After speaking for fewer than four minutes at his own rally, Strange called the president to the stage as Lynyrd Skynyrd’s “Sweet Home Alabama” blared. The crowd clapped and screamed, and the two politicians embraced. As Strange left the stage, the president smiled and pointed at him.

“I love this place,” Trump said. “You know, we set every record in Alabama. I love Alabama, it’s special.”

The crowd began to chant: “USA! USA! USA!”

Behind the president was a massive U.S. flag and two VIP boxes draped with patriotic bunting and filled with prominent Strange supporters seated under signs that read: “Stand with Trump” and “Vote for Luther.” The president called the senator a “really great person” who “knows the true source of America’s strength — it’s God, it’s family and it’s country.”

Trump praised Alabama for sheltering “17 million people” displaced by recent hurricanes, a number that seemed high given that the state has fewer than 5 million residents and that nearby Florida has 20.6 million residents. He promised that the country will “win all the time,” just like Alabama’s beloved football teams — and he repeated his attacks on North Korean leader Kim Jong Un.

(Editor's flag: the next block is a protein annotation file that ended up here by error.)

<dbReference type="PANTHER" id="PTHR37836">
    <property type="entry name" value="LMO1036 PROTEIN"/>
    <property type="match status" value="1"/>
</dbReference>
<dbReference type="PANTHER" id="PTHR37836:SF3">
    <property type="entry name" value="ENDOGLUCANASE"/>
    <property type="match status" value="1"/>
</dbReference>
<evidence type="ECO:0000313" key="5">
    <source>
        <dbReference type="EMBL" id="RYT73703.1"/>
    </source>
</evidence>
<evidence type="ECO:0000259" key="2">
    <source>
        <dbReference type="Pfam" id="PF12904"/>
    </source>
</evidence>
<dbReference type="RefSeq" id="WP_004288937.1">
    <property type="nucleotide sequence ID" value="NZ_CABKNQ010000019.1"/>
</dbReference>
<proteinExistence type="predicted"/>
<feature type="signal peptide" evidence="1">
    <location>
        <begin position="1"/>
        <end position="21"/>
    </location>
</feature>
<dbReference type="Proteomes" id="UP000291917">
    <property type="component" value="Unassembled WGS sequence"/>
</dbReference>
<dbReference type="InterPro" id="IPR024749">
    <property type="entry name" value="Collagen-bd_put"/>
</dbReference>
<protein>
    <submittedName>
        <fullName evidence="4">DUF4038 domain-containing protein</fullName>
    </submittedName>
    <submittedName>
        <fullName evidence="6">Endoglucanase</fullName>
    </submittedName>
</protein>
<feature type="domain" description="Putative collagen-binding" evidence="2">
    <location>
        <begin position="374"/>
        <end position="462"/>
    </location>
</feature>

“We can’t have madmen out there, shooting rockets all over the place. And by the way: Rocketman should have been handled a long time ago,” Trump said, as the crowd erupted into its loudest cheers of the night. “… This shouldn’t be handled now, but I’m going to handle it, because we have to handle it. Little rocketman.”

Trump ominously warned that North Korea could explode a “massive weapon” over the Pacific Ocean, resulting in “tremendous, tremendous calamity where the plume goes.” Then he told everyone not to worry about that.

“Maybe something gets worked out and maybe it doesn’t, but I can tell you one thing: You are protected. Okay? You are protected,” Trump said. “Nobody’s going to mess with our people.”